Getting Real with Kira Hazledine

It’s not my time yet for soccer mom life. Hallie isn’t old enough to participate in activities more complicated than nap time. Recreational and competitive sports don’t typically start until age four or five. So, no, Hallie is not enrolled in any soccer team despite her love for what she so British-ly calls football. But she might as well be a team mascot.

My husband has been coaching a local recreational soccer league. Coaching and soccer have always been his passion. I figured I would join him for some home games but that this would be his thing to pursue. Ideally, he would love to be paid for coaching someday, so these are all steps in the right direction. The thing is, I’m not just at some home games. I’m at every game, unless Hallie or myself is sick.

This, my friends, is dedication. Some of these games are two hours away. And when my husband first started coaching two and three nights a week, he didn’t have a driver’s license yet. Guess who hauled him to practice every night after finishing a day of work? That would be me. And I don’t hold a grudge, but even I ask myself why I follow a team so religiously when my child doesn’t play.

It’s because I’m the coach’s only real fan. Sure, parents appreciate a good coach. You want your child to succeed and a coach is a huge part of that. However, parents are quick to turn on the coach. Any loss or hurt feelings are immediately the coaches fault, regardless of previous success. Coaches are appreciated, but parents are on their child’s team every time. My husband is so excited about every single player on his team and truly cares about advancing the skills and success of each child. So even he isn’t even on his own team, because the needs of his players come first.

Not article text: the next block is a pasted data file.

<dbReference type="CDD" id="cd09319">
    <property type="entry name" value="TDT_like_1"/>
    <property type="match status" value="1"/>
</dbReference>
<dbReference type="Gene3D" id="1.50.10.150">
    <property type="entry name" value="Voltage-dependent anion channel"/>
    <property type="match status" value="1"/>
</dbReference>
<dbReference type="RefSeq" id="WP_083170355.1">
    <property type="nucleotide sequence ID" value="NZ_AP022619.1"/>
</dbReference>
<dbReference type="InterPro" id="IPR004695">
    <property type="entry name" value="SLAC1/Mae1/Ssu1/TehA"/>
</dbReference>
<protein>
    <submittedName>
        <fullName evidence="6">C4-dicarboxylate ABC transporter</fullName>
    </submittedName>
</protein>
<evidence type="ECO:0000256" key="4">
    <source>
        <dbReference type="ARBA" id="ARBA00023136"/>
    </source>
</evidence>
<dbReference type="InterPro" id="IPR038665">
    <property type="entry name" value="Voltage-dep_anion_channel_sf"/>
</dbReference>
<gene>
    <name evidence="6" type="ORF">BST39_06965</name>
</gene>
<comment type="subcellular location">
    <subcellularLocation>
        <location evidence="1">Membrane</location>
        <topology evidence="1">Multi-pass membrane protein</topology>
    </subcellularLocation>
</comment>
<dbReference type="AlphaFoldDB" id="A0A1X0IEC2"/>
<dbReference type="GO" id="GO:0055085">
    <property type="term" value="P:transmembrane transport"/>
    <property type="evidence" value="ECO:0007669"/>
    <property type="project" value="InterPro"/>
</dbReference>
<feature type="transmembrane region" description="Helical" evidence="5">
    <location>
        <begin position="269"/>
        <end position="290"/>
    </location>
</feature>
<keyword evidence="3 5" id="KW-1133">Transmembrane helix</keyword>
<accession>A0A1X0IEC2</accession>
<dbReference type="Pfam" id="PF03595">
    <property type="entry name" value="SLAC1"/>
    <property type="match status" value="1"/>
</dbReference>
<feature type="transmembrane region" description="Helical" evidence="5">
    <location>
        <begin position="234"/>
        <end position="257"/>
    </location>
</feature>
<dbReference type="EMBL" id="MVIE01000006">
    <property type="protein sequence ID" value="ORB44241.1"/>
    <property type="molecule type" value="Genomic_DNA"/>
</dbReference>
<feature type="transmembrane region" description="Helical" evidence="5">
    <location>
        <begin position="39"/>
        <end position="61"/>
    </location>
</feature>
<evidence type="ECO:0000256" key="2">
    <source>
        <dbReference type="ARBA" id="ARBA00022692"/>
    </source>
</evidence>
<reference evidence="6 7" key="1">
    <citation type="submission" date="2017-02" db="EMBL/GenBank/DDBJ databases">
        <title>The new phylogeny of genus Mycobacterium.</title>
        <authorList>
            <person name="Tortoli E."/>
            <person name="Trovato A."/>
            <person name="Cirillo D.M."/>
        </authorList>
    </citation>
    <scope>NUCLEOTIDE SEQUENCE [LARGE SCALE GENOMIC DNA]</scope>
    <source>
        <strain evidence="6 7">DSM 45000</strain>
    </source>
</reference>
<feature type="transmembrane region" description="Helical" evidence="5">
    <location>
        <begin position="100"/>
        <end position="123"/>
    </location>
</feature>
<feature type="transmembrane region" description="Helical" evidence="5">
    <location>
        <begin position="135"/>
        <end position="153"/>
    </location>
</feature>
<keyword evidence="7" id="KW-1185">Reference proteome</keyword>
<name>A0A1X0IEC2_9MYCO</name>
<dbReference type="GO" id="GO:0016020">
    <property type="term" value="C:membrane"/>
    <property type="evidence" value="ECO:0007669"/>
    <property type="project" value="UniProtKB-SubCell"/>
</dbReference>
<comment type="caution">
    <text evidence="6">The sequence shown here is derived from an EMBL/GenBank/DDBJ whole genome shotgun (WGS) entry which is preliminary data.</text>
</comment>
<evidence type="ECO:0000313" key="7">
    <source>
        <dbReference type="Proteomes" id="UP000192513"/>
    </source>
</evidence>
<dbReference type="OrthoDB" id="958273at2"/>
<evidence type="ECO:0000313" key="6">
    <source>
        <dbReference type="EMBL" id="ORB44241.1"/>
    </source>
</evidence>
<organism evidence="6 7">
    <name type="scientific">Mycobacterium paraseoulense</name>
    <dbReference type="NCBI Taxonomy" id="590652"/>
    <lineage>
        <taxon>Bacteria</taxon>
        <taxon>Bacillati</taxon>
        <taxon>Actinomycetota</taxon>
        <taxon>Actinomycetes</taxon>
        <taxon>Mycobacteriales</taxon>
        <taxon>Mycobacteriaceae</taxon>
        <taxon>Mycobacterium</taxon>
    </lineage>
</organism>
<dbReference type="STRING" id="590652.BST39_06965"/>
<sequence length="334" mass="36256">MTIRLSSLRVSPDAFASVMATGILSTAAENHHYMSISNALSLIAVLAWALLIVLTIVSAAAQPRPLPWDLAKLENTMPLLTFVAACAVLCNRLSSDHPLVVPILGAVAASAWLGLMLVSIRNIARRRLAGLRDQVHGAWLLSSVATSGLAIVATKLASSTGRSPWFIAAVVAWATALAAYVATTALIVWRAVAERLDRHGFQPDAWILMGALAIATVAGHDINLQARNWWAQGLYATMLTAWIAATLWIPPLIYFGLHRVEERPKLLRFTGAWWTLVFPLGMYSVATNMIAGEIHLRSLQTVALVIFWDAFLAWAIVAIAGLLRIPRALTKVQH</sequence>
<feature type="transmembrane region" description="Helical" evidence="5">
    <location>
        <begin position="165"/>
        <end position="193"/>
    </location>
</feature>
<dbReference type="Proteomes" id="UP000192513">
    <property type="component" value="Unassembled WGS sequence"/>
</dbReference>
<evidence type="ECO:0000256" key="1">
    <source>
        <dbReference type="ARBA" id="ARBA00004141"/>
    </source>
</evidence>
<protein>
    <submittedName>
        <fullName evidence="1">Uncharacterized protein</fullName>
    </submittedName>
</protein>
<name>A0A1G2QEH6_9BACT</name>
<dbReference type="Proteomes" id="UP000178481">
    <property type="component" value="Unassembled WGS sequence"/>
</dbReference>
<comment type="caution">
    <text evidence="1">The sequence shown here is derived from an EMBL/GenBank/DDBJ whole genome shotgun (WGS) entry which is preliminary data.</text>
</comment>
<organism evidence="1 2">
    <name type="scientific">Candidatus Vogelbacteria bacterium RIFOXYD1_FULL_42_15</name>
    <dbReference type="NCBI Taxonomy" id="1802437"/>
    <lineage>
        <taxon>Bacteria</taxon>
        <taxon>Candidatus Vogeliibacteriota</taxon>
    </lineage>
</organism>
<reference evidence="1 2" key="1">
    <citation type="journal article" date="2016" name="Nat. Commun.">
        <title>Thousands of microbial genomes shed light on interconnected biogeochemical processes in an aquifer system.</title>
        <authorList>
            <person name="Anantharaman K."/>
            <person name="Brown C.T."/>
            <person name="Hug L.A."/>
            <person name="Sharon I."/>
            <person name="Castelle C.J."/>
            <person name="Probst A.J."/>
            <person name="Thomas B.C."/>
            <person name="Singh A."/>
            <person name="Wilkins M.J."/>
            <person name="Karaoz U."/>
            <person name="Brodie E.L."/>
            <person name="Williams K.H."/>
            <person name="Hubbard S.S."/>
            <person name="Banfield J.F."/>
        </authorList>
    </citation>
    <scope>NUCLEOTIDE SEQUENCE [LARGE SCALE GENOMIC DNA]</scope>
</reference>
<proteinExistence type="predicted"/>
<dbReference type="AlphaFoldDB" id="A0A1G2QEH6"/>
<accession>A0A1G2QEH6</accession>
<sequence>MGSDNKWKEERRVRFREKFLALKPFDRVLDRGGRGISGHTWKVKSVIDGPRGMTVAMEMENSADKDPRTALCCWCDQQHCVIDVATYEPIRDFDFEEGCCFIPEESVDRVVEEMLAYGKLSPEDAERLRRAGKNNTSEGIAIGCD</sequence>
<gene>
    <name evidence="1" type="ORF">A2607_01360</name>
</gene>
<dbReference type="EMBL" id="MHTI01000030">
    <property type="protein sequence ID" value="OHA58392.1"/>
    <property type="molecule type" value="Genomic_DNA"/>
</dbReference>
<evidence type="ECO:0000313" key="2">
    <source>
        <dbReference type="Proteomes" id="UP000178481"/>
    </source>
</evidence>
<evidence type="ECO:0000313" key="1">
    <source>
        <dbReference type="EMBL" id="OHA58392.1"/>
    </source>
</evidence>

So I’m on the coach’s team, because win or lose, Hallie and I are his biggest fans. My husband enjoys traveling with us, especially since he would miss a lot of family time otherwise. I never imagined my weekends to involve two to three different soccer games, or spending eight consecutive hours on a field, but we do it. Because my husband needs me there to support him and wants me there to be a part of his success. It may not seem like a huge gesture, but for our relationship, it means a lot.

Sometimes supporting your spouse isn’t just about good communication or hearing their frustrations about work. Sometimes it’s about packing peanut butter and jelly sandwiches and spending your own birthday or Mother’s Day at a soccer game your child isn’t playing in. Sometimes it’s about adopting a passion that isn’t quite your own and knowing that the scales aren’t always balanced. It’s about understanding that support isn’t about equality or fairness, but about being in someone’s corner when they need you.

I’m a soccer wife, and it’s definitely not what I expected to be, but I love every second. On the sidelines is where my husband needs me, and that’s exactly where I will be. And I’ll admit it, I’ve got a soft spot for his team now too, and Hallie has the best time participating as much as she can. It must be contagious, because we are all invested now.